Wayne Moore, M.D., chief of emergency medicine at Meharry Medical College in Nashville and Medical Director for Bio-terrorism Preparation and Response at the Tennessee Department of Health, applauded the signing of Mississippi’s primary enforcement safety belt law, which takes effect May 27, 2006.
“This new law will greatly impact the current public health crisis in Mississippi resulting from the rash of preventable deaths and injuries caused by vehicle crashes involving motorists who are unbuckled,” said Moore. “I can assure you that this primary enforcement seat belt legislation will change the behavior of noncompliant Mississippi citizens and help them save their own lives.”
In October, Moore testified to a special hearing of the House Transportation Committee of the Mississippi General Assembly. According to the Mississippi State University, primary seat belt legislation is supported by 70 percent of Mississippians. In addition, Mississippi will reap a one time incentive grant of $8.7 million from the National Highway Traffic Safety Administration for passing the law.
Primary enforcement legislation authorizes policemen to stop and ticket motorists observed not wearing seat belts in a moving vehicle. The old, secondary enforcement required police to observe and ticket other violations before they could cite motorists for failure to comply with the seat belt law.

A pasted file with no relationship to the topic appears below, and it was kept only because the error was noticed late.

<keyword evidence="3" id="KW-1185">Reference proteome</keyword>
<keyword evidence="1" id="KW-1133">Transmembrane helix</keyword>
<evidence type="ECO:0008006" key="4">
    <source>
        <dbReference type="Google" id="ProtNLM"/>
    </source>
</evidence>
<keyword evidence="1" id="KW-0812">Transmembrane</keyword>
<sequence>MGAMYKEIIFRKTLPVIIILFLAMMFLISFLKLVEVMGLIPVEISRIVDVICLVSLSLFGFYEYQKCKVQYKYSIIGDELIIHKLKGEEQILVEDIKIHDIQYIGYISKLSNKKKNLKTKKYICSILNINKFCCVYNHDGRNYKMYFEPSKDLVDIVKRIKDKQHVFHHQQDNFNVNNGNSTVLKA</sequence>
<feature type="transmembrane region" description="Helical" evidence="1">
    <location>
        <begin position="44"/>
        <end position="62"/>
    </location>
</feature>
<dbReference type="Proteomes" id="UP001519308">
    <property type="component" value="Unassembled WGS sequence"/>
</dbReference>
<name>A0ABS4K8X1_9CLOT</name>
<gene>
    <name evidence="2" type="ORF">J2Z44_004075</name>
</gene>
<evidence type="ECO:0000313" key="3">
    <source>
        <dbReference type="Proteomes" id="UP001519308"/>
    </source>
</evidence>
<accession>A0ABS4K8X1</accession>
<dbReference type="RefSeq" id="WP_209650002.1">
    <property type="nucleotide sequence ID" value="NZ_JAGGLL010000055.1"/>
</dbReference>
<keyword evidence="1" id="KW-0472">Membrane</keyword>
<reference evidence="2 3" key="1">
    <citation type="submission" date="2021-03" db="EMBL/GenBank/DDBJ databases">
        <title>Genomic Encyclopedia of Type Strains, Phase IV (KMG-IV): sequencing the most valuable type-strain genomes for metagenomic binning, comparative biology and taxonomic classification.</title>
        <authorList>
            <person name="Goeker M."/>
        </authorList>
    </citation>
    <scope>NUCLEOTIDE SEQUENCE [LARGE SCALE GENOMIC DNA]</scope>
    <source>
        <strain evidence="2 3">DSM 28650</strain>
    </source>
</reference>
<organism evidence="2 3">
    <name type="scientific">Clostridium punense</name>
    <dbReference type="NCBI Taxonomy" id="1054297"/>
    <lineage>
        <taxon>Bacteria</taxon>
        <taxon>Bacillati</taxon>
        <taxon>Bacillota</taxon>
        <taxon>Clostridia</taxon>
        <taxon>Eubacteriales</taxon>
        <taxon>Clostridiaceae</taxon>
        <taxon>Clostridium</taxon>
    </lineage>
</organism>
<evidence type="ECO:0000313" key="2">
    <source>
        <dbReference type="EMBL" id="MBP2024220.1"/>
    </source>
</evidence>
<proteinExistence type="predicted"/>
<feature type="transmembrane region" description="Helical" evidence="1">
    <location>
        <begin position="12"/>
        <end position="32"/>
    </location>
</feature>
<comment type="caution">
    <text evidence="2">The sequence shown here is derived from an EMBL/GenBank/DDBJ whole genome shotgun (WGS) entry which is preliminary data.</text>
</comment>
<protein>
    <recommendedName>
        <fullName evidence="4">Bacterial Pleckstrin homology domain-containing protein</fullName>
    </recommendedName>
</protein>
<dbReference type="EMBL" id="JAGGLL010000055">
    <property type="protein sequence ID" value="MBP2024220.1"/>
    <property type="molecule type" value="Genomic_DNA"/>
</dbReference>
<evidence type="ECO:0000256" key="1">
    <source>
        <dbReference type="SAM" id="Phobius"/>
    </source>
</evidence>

Data collected by the Meharry-State Farm Alliance, which unites Meharry and State Farm, the nation’s largest auto insurer, in a drive to save lives, show that primary enforcement statutes result almost immediately in a 10 to 15 percent increase in motorists’ compliance with seat belt laws. In Mississippi, such an increase would move the state closer to parity with the national average, which was recently reported by the National Highway Traffic Safety Administration to be 82 percent. In Mississippi, the use rate is 60.8 percent and falling.
Worse yet, according to Irwin Goldzweig, Meharry’s Director of the Office of Development and Corporate Relations, “a seven-month Meharry observational study, ending in June 2005 and involving 57,810 urban drivers and passengers in primary and secondary enforcement states, disclosed that the rate of seat belt use was significantly lower in the secondary states than rates recorded by similar cohorts in states with a primary enforcement law.”
Goldzweig added: “Motorists in our nation’s urban areas are still very much at risk. For example, in Atlanta, urban capital of a primary law state, seat belt use is much higher – i.e., 82.6 percent for drivers and 75.6 percent for passengers – than in Jackson, where only 49.9 percent of drivers and 39.1 percent of passengers buckle up.”
“These statistics support the notion that we are literally observing a public health crisis that is preventable by the simple act of buckling up,” said Dr. Moore.